Reger’s Piano Concerto is much more difficult than it sounds, which gives it a very ungrateful difficulty-to-bravura ratio: many finger-twisting hours of practice but little by way of applause-inducing razzle-dazzle piano-fireworks (no cadenzas, for starters). If there’s to be any revival of this work, it has yet to happen. Rudolf Serkin (Ormandy, CBS/Sony), close to Reger through his father-in-law Adolf Busch, used to be the only game in town. The few recordings since haven’t added greatly – Michael Korstick (U.Schirmer, Munich RO, cpo), Gerhard Oppitz (H.Stein, Bamberg Symphony, Koch), and Love Derwinger (L.Segerstam, Norrköping SO, BIS). The two German recordings are Reger-stereotype-reinforcing foursquare; the latter less than the former… Derwinger/Segerstam are supple and surprisingly sensuous but I wish the recorded sound was clearer; it’s too far the opposite of the harsh and direct aged sound of the Serkin recording. The most recent addition, Marc-André Hamelin (Ilan Volkov, Berlin RSO), makes the most of the work, with shades, fleet nuance, and even relative lightness.
Relative lightness is not organist and harpsichordist-cum-pianist Amadeus Webersinke’s strength, but Bach is – and he gets those aspects of the concerto very right that link up with the great master and Reger’s most notable composer-role model. But being a symphonic work, an anti-piano-concerto of sorts (perhaps the way Brahms’ Violin Concerto was considered to have been written against the violin), the orchestra has more to do than in the violin concerto… and Günther Herbig and the Dresden Philharmonic make very fine work of it. If it’s not very attractive a concerto on casual first hearing (there’s kinship to Busoni’s concerto, with a hint of Pfitzner), it yields more and more with each return… and if you happen to fall in love with it you can always add Hamelin/Volkov for a considerably different, alternative, better take.
M.Reger, Early Organ Works,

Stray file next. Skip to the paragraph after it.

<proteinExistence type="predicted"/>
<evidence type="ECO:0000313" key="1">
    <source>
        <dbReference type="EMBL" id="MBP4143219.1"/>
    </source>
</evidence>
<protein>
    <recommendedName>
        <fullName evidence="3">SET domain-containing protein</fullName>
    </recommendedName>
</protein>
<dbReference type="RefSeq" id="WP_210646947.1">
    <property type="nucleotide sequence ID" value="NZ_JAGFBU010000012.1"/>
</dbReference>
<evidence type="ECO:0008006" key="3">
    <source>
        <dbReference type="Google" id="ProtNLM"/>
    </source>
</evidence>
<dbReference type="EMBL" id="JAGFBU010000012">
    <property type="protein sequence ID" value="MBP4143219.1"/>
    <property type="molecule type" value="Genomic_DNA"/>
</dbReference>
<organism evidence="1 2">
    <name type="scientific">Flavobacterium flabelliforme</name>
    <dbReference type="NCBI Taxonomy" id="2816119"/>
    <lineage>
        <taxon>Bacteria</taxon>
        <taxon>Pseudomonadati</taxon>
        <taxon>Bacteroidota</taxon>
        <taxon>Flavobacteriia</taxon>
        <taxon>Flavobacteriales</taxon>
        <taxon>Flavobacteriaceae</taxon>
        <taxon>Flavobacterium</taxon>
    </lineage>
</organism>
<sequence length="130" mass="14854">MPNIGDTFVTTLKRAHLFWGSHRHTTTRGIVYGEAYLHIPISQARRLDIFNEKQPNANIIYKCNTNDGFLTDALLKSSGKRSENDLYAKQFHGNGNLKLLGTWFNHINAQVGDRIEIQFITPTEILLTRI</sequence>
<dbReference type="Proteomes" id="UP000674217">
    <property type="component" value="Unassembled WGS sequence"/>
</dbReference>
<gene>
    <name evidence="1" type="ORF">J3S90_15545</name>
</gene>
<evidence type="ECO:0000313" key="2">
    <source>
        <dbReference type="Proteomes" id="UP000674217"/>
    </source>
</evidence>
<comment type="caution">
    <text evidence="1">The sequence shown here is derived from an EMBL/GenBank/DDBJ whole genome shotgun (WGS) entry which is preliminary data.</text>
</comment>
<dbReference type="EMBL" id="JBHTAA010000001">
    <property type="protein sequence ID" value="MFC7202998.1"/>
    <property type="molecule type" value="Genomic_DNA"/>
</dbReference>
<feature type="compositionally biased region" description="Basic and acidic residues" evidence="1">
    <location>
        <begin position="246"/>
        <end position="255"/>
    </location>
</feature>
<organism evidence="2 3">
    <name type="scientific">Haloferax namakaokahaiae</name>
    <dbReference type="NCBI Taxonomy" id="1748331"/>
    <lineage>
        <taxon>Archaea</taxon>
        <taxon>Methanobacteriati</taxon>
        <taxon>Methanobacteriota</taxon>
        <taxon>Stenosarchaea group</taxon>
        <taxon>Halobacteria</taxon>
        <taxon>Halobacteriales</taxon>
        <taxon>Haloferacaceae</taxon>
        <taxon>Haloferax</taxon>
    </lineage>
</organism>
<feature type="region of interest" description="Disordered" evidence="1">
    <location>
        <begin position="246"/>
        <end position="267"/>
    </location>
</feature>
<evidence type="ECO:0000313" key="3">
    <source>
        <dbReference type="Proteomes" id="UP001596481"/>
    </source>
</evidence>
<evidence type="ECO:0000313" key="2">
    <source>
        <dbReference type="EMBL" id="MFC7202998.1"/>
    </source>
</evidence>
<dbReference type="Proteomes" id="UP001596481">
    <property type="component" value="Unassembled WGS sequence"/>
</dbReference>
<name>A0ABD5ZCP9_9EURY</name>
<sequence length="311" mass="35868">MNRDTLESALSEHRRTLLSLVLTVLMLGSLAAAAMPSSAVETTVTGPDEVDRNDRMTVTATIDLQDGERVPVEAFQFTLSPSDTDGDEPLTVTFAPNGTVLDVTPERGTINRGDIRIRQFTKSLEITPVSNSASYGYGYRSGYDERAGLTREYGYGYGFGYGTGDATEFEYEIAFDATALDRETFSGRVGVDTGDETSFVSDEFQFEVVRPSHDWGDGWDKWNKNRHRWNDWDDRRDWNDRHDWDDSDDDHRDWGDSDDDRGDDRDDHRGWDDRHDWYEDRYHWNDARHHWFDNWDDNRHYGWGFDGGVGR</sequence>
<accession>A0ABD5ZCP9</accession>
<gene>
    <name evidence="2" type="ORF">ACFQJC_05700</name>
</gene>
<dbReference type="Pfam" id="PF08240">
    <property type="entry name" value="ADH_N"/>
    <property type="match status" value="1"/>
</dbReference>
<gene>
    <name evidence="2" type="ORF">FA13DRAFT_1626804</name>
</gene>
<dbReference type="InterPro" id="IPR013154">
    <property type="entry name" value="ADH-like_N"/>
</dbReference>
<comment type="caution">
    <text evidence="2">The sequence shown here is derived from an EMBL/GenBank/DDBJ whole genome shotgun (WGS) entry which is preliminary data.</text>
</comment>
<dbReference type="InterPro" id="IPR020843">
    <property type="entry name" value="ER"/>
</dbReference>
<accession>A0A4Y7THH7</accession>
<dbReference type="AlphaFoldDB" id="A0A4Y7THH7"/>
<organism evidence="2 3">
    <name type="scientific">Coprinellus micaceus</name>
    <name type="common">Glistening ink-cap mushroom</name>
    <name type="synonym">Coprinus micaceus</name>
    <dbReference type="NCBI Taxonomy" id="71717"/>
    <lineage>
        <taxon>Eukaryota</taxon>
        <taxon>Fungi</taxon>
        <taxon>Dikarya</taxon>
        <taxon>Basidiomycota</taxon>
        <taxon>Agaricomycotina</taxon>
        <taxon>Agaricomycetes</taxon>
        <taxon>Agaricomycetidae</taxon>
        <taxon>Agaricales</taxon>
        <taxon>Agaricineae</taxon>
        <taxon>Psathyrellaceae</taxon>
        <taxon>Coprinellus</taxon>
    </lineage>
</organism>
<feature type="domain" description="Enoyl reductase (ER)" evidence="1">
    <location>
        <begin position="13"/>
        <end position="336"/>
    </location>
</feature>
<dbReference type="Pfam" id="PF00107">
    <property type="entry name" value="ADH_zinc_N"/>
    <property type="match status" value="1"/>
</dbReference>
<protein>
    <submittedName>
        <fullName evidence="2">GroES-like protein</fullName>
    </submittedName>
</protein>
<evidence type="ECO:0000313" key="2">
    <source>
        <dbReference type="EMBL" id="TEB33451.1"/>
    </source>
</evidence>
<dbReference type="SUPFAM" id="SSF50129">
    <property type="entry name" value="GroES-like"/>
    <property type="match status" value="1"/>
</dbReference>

Bits & Pieces
So much for the orchestral music, which is well (though not exhaustively*) covered by this box. But the collection also says “Sacred Songs, Chamber Music”, which insinuates more than there is to it. It should really read: “And then assorted bits and pieces”. The chamber music included exhausts itself in one of the String Trios (A minor, op.77b, 1904, the all-strings sibling of the Serenade op.77a for flute, violin, and viola) and the veritable masterpiece that is the Clarinet Quintet op.146 (1915). They are both performed by the Valerius Ensemble (1997 recordings by Brilliant, formerly coupled with Hindemith). On paper they look like potential weak spots, but they’re performed very well indeed. André Kerver plays the clarinet with panache that makes you not miss the Quintet’s primary exponent, Karl Leister. (The latter is best heard in his first recording with the Drolc Quartet, which comes with the string quartets on a DG Trio.) The Quintet might be an ideal, if slightly misleading starting point for any Reger exploration… there’s no sense of overly dense Brahms or hyper-chromatic Bach here, but instead a gay air of Mozart that hardly sounds autumnal or like the swansong that, biographically speaking, this piece was.
Two further CDs are filled with the seven Chorale Fantasies (opp. 27, 30, 40, and 52, 1990 Dutch Fidelio recordings, previously re-issued on Brilliant), and finally the Three Motets op.110 (1912) and Eight Sacred Songs op.138 for small chorus (taken from another 70’s Edel recording). The op.52 Chorale Fantasies are reasonably common among organists’ repertoire; the others less so, and rarely found combined on two discs. Organ/Reger lovers might have their favorite instruments and interpreters for “Wachet auf, ruft uns die Stimme”… for everyone else this is likely new territory. I can’t claim to have strong feelings towards these recordings one way or the other, nor do I have many comparisons at hand. But where I do, I prefer Martin Welzel on Naxos because his instrument provides more individual colors – subdued though they are – than either of Wouter van den Broek’s organs, and the greater gravity and spatial separation of his (Welzel’s) playing. The Sacred songs and Motets show similarities to Zemlinsky, more so than Bruckner (as one might be tempted to expect) and are a moving way to cap this spotty, but very charming Reger survey.
For those who got a taste for more, the next Reger-stops should include the Piano Trios, the Six Pieces op.94, his Goldberg Variations touch-up (together with Rheinberger), and some of the choral works, specifically as assembled on the recent Ondine release “Vivit!”.
* Not included are the two symphonic movements in D-minor, the Lyrical Andante for string orchestra, the Two Romances for Violin and small Orchestra op.50, the Fatherland Overture, the Overture to a Comedy op.120, the Schubert transcription “An den Mond”, the G-major Serenade op.95, and the fragment of the Rhapsody for Violin and Orchestra op.147.